Harland and Wolff workers ‘dig in’ as firm goes into administration
The move came after no buyer was found for the historic Belfast plant.
Workers at the Harland and Wolff shipyard are fighting on to save it, even as the historic firm enters administration.
The legal process at the High Court in Belfast is expected to be completed later.
The move could put 125 jobs at risk.
The workers and trade union officials held a conference call with Secretary of State Julian Smith on Tuesday afternoon.
Unite regional organiser Susan Fitzgerald said the workers are “digging in”.
“We raised points that the workforce are here, they are digging in, this is a viable operation, there are contracts out there waiting to be won, work waiting to come in and on the basis of an intervention from this Government, that work could start straight away,” she said.
“We made it clear to the Secretary of State that the Government needs to intervene now, they need to offer a lifeline to the workers here by re-nationalising this shipyard.
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“We also made it clear that it would cost more money to close it than it would to save it, so it’s not a moral argument we are making, there is a hugely economical and viable argument that we are making here.
“The workers who were on the call made it clear to Julian Smith that he needs to come back with some answers.
“He indicated that he would go off and investigate the points that we had raised and come back to us. There is a further conference call set up for later this week.”
She added: “The workforce here are one of the most defiant, capable and committed groups of workers that I have ever met. If they have made the decision to stay in here until they win, well then that’s what will happen.
“This workforce is going nowhere.”
In a statement a spokesman for administrators BDO Northern Ireland said: “BDO Northern Ireland partners Michael Jennings and Brian Murphy have been appointed as joint administrators of Harland and Wolff.
“Founded in 1861, the Belfast-based company has in recent years specialised in wind energy and marine engineering projects.
“After a long sales process, in which a buyer could not be found, the business has been unable to continue trading due to having insufficient funds following the recent insolvency of its ultimate parent.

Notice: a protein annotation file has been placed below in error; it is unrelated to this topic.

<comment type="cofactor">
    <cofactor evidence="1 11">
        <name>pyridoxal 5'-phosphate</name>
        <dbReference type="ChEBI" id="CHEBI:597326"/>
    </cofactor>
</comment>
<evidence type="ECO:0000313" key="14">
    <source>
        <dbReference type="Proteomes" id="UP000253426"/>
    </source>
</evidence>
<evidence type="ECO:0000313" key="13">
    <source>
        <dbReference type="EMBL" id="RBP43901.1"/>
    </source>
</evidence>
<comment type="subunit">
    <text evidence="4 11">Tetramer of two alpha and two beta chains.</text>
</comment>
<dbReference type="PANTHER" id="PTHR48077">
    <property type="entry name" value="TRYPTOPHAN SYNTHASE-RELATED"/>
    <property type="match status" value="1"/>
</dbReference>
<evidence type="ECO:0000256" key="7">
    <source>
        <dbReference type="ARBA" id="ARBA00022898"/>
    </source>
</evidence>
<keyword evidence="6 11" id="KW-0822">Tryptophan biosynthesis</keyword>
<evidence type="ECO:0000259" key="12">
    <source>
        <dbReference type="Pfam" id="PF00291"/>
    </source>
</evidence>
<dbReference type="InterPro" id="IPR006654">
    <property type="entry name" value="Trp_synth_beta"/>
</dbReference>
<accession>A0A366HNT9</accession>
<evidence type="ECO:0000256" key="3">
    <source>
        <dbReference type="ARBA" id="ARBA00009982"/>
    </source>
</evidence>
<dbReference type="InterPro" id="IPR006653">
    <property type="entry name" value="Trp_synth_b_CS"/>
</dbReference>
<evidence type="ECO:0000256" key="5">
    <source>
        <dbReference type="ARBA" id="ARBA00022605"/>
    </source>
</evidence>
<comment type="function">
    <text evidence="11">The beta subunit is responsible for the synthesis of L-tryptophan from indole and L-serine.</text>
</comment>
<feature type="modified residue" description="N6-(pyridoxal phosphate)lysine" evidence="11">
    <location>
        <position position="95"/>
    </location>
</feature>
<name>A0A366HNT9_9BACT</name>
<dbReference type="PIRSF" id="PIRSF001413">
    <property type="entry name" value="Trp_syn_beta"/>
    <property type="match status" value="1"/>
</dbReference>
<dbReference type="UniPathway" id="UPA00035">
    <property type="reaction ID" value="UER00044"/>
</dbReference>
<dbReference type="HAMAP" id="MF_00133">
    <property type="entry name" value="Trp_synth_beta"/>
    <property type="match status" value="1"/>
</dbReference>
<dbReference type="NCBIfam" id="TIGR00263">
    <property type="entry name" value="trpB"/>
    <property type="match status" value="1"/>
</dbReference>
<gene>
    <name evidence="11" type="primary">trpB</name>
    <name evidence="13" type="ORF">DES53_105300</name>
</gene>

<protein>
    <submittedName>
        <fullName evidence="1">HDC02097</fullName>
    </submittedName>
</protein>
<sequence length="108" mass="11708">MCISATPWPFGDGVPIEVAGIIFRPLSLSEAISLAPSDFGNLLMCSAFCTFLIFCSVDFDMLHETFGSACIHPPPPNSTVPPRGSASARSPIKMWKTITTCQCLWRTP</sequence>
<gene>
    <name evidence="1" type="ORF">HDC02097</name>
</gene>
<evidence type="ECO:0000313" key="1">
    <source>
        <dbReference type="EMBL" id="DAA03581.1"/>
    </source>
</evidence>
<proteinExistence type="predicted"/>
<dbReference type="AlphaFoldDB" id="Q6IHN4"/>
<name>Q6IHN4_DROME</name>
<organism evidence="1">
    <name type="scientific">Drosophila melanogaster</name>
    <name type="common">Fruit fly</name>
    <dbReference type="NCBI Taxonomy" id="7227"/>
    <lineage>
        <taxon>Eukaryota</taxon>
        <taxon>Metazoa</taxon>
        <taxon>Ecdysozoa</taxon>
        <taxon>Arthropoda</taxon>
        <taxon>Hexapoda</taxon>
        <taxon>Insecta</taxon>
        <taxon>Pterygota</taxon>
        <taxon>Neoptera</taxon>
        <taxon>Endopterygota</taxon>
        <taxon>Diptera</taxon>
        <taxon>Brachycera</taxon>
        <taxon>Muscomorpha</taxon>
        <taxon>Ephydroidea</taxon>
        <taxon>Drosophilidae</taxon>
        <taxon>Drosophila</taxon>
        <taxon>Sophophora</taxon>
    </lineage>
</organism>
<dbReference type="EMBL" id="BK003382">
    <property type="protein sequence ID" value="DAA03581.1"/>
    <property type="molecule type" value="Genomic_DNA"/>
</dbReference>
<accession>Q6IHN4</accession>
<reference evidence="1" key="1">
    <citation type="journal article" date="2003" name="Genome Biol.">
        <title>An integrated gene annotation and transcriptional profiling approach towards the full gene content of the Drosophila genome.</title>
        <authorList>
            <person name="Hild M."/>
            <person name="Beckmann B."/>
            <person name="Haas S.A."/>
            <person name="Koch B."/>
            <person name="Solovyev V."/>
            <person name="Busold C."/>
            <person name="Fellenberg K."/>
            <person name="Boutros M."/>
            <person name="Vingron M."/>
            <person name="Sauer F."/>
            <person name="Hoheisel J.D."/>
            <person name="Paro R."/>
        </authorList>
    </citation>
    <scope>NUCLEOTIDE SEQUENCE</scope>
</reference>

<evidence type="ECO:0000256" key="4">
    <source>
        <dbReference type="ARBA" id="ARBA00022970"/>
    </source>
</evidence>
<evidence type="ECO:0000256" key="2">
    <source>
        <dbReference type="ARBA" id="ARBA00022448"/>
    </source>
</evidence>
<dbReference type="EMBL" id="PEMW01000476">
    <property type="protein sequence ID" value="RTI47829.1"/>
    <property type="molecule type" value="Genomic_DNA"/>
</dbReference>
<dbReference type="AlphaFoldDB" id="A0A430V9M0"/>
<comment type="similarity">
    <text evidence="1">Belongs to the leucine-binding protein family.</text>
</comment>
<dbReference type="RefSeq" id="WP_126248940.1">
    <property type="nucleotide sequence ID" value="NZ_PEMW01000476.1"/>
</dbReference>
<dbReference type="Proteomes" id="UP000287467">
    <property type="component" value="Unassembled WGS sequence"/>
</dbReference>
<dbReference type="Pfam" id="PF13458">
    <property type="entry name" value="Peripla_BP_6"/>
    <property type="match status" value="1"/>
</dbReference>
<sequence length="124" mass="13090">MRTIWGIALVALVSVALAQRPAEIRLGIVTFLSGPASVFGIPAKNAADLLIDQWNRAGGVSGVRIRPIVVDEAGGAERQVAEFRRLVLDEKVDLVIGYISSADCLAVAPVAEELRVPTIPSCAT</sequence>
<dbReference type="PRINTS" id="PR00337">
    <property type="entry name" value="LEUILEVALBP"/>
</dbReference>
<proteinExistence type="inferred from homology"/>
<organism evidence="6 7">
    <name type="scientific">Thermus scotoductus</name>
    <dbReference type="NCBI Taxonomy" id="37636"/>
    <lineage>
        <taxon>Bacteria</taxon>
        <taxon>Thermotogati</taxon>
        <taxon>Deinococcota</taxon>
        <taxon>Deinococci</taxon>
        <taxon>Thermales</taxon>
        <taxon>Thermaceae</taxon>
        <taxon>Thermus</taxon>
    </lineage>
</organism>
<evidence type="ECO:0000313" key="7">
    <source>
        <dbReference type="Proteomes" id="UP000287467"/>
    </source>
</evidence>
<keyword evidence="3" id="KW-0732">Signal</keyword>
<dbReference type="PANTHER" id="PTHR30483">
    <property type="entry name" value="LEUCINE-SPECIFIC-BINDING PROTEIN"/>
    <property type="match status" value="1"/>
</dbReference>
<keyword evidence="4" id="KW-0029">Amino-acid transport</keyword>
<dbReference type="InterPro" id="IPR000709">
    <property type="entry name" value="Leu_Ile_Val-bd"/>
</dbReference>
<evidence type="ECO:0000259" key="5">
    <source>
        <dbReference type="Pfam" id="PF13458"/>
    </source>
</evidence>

“The team at BDO have engaged immediately with Harland and Wolff employees and other stakeholders to take all necessary steps to ensure they are supported throughout the administration process.”
Harland and Wolff workers voted on Monday to continue their round-the-clock occupation of the site.
Ms Fitzgerald warned then that no administrator would be able to drive on to the shipyard site without the permission of the workers.
“No-one moves on to that site or off that site unless the workforce, who are running that site, agree to it,” she said.
Harland and Wolff, one of Northern Ireland’s most historic brands, is facing closure after its trouble-hit Norwegian parent company Dolphin Drilling failed to find a buyer.
Workers have occupied the site since last Monday as part of a high-profile campaign to save the yard.
They have called on the Government to step in to rescue the operation, potentially through nationalisation, but the Government has declined to intervene, insisting it is a commercial issue.
Officials insist that EU state aid rules limit the scope to offer financial support through public funds.
On Monday evening, a Government spokesman said Mr Smith “has made it clear that he will continue to do everything he can to secure the future of this historic site and ensure workers’ interests are protected during this difficult time”.
The shipbuilder, whose famous yellow cranes Samson and Goliath dominate the Belfast skyline, employed more than 30,000 people during the city’s industrial heyday, but now the workforce only numbers around 125.
It has diversified away from shipbuilding in the past two decades and until recently had primarily worked on wind energy and marine engineering projects.
Famed for building the doomed White Star liner Titanic, which sank on its maiden transatlantic voyage in 1912 after striking an iceberg, Harland and Wolff was one of the UK’s key industrial producers during the Second World War, supplying almost 150 warships.